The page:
Participants over 60 who completed the reasoning and problem solving training package saw a 15% increase on the self-reported Instrumental Activities of Daily Living scale after six months compared to a control group who spent a similar amount of time performing online tasks that did not relate to reasoning or problem solving.
Participants over 50 who completed the reasoning and problem solving training package saw a 30% increase on reasoning scores and a 19% increase in verbal learning scores compared to the control group after six months.
More information: Corbett, A et al (2015) 'The Effect of an Online Cognitive Training Package in Healthy Older Adults: An Online Randomized Controlled Trial' JAMDA
Try out the brain training for yourself, with the demo game, available at
People over 50 and living in the UK can take part in the new brain training study by registering online at

Provided by King's College London

Wednesday, November 04, 2015

Scientists say Alzheimer's is probably a collection of diseases that should be classified and treated separately

Deciphering the mechanism that underlies the development of Alzheimer's disease in certain families but not in others, researchers at the Hebrew University of Jerusalem's Faculty of Medicine have proposed that the malady is actually a collection of diseases that probably should be treated with a variety of different approaches.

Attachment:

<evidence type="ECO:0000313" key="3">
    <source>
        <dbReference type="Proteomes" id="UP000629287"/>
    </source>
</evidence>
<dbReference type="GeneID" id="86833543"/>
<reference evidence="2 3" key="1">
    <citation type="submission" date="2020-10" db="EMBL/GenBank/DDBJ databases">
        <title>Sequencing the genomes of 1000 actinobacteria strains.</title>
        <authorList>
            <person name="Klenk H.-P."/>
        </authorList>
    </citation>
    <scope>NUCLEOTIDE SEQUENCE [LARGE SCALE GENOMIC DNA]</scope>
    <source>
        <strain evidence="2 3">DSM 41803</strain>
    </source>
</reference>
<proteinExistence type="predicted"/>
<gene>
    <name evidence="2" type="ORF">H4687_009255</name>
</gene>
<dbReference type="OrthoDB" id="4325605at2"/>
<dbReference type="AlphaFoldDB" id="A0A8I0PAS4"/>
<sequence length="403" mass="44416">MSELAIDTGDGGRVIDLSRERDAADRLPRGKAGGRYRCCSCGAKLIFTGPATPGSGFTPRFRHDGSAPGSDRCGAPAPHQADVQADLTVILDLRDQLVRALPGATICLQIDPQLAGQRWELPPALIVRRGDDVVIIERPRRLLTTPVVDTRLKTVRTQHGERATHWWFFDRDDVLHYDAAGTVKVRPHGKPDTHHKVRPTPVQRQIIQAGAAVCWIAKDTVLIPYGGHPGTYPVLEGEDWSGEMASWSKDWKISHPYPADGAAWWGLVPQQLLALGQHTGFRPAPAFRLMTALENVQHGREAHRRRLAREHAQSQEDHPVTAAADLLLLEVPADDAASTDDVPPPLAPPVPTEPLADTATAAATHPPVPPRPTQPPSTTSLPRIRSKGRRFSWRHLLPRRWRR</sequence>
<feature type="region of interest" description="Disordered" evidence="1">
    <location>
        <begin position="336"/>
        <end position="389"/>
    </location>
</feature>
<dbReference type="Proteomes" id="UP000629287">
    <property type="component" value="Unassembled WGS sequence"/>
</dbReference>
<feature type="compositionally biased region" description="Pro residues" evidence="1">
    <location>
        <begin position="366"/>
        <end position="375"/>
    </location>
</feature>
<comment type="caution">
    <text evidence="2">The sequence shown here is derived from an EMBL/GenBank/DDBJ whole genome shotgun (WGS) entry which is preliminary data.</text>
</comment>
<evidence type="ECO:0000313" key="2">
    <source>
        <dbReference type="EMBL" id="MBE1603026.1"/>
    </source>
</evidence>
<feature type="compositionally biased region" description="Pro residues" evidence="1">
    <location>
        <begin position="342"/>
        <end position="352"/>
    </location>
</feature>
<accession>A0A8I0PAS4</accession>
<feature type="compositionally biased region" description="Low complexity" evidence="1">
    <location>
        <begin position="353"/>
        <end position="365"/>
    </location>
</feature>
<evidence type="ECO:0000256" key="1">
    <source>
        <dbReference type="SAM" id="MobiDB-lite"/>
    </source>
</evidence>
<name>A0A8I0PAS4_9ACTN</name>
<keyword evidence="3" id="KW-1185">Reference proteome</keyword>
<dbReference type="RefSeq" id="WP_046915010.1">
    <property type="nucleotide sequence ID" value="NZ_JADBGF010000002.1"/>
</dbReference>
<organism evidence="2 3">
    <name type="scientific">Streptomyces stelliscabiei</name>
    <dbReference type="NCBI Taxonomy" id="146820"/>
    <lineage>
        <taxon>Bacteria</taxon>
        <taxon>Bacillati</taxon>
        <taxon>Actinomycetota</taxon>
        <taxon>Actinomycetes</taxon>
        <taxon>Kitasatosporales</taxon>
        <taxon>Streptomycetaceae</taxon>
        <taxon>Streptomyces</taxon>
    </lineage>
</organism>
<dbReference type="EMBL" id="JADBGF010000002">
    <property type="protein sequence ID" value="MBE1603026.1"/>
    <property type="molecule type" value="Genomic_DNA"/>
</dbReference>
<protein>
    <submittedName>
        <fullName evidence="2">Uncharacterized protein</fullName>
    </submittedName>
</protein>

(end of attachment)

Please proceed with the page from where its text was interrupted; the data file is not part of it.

04 nov 2015--Neurodegenerative diseases are incurable and debilitating conditions that result in degeneration or death of cells in the nervous system. Conditions such as prion disorders (the most famous of which is "Mad Cow Disease"), Alzheimer's Disease and Parkinson's Disease share two key features: they emerge as a result of aberrant protein folding and aggregation, and their onset is late in life. These maladies emerge either sporadically or as familial, mutation-linked illnesses (certain prion disease can be also infectious).